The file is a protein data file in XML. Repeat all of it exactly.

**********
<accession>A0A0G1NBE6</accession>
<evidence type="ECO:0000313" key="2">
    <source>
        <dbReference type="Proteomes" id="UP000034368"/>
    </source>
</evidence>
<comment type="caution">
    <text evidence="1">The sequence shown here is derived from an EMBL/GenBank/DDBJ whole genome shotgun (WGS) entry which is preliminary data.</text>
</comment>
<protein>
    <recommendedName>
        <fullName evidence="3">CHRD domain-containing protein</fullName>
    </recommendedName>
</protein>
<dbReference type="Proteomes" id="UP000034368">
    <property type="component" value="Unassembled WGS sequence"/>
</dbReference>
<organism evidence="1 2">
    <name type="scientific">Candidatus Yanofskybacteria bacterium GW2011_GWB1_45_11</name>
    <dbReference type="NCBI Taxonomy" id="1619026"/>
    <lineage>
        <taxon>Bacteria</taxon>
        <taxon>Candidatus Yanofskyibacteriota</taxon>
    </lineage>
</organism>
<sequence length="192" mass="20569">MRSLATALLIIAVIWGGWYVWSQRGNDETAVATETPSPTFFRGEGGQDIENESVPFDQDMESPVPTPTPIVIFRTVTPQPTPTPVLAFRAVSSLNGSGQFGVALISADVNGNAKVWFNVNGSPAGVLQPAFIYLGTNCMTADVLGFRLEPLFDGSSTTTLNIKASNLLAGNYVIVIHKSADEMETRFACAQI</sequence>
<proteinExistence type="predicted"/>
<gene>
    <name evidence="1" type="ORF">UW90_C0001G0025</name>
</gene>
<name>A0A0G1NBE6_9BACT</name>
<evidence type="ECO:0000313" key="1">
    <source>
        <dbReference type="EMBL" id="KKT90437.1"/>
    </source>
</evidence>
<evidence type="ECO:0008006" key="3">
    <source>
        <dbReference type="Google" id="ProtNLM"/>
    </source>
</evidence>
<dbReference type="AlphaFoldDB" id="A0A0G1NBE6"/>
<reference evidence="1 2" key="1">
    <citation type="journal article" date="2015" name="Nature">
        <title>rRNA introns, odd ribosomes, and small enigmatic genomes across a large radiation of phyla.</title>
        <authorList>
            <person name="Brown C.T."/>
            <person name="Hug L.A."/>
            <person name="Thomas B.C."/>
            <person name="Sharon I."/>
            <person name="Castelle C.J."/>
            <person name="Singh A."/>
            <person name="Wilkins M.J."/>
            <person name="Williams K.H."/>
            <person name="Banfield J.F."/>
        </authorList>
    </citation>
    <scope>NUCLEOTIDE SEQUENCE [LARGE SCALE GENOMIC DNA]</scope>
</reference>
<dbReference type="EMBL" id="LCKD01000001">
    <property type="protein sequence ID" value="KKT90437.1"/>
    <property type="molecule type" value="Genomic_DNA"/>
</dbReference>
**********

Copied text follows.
<accession>A0A0G1NBE6</accession>
<evidence type="ECO:0000313" key="2">
    <source>
        <dbReference type="Proteomes" id="UP000034368"/>
    </source>
</evidence>
<comment type="caution">
    <text evidence="1">The sequence shown here is derived from an EMBL/GenBank/DDBJ whole genome shotgun (WGS) entry which is preliminary data.</text>
</comment>
<protein>
    <recommendedName>
        <fullName evidence="3">CHRD domain-containing protein</fullName>
    </recommendedName>
</protein>
<dbReference type="Proteomes" id="UP000034368">
    <property type="component" value="Unassembled WGS sequence"/>
</dbReference>
<organism evidence="1 2">
    <name type="scientific">Candidatus Yanofskybacteria bacterium GW2011_GWB1_45_11</name>
    <dbReference type="NCBI Taxonomy" id="1619026"/>
    <lineage>
        <taxon>Bacteria</taxon>
        <taxon>Candidatus Yanofskyibacteriota</taxon>
    </lineage>
</organism>
<sequence length="192" mass="20569">MRSLATALLIIAVIWGGWYVWSQRGNDETAVATETPSPTFFRGEGGQDIENESVPFDQDMESPVPTPTPIVIFRTVTPQPTPTPVLAFRAVSSLNGSGQFGVALISADVNGNAKVWFNVNGSPAGVLQPAFIYLGTNCMTADVLGFRLEPLFDGSSTTTLNIKASNLLAGNYVIVIHKSADEMETRFACAQI</sequence>
<proteinExistence type="predicted"/>
<gene>
    <name evidence="1" type="ORF">UW90_C0001G0025</name>
</gene>
<name>A0A0G1NBE6_9BACT</name>
<evidence type="ECO:0000313" key="1">
    <source>
        <dbReference type="EMBL" id="KKT90437.1"/>
    </source>
</evidence>
<evidence type="ECO:0008006" key="3">
    <source>
        <dbReference type="Google" id="ProtNLM"/>
    </source>
</evidence>
<dbReference type="AlphaFoldDB" id="A0A0G1NBE6"/>
<reference evidence="1 2" key="1">
    <citation type="journal article" date="2015" name="Nature">
        <title>rRNA introns, odd ribosomes, and small enigmatic genomes across a large radiation of phyla.</title>
        <authorList>
            <person name="Brown C.T."/>
            <person name="Hug L.A."/>
            <person name="Thomas B.C."/>
            <person name="Sharon I."/>
            <person name="Castelle C.J."/>
            <person name="Singh A."/>
            <person name="Wilkins M.J."/>
            <person name="Williams K.H."/>
            <person name="Banfield J.F."/>
        </authorList>
    </citation>
    <scope>NUCLEOTIDE SEQUENCE [LARGE SCALE GENOMIC DNA]</scope>
</reference>
<dbReference type="EMBL" id="LCKD01000001">
    <property type="protein sequence ID" value="KKT90437.1"/>
    <property type="molecule type" value="Genomic_DNA"/>
</dbReference>